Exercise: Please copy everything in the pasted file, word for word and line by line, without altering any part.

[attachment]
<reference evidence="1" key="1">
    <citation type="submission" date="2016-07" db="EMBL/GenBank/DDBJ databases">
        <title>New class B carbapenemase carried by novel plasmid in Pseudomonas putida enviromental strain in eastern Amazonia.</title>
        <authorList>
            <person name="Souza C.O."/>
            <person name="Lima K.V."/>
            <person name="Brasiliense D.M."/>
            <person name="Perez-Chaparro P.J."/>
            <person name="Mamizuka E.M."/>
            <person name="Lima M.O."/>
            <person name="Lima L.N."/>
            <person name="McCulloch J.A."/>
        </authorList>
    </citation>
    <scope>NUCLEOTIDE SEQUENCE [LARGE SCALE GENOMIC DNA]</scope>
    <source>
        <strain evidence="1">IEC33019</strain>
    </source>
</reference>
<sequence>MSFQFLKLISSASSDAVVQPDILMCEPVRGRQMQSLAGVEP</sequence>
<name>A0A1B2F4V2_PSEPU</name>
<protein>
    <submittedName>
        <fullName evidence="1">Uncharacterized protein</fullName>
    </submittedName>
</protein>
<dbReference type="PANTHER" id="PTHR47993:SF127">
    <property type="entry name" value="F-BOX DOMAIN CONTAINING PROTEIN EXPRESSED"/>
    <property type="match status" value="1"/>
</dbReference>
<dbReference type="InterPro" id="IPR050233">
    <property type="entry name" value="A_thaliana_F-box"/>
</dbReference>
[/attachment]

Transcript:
<reference evidence="1" key="1">
    <citation type="submission" date="2016-07" db="EMBL/GenBank/DDBJ databases">
        <title>New class B carbapenemase carried by novel plasmid in Pseudomonas putida enviromental strain in eastern Amazonia.</title>
        <authorList>
            <person name="Souza C.O."/>
            <person name="Lima K.V."/>
            <person name="Brasiliense D.M."/>
            <person name="Perez-Chaparro P.J."/>
            <person name="Mamizuka E.M."/>
            <person name="Lima M.O."/>
            <person name="Lima L.N."/>
            <person name="McCulloch J.A."/>
        </authorList>
    </citation>
    <scope>NUCLEOTIDE SEQUENCE [LARGE SCALE GENOMIC DNA]</scope>
    <source>
        <strain evidence="1">IEC33019</strain>
    </source>
</reference>
<sequence>MSFQFLKLISSASSDAVVQPDILMCEPVRGRQMQSLAGVEP</sequence>
<name>A0A1B2F4V2_PSEPU</name>
<protein>
    <submittedName>
        <fullName evidence="1">Uncharacterized protein</fullName>
    </submittedName>
</protein>
<dbReference type="PANTHER" id="PTHR47993:SF127">
    <property type="entry name" value="F-BOX DOMAIN CONTAINING PROTEIN EXPRESSED"/>
    <property type="match status" value="1"/>
</dbReference>
<dbReference type="InterPro" id="IPR050233">
    <property type="entry name" value="A_thaliana_F-box"/>
</dbReference>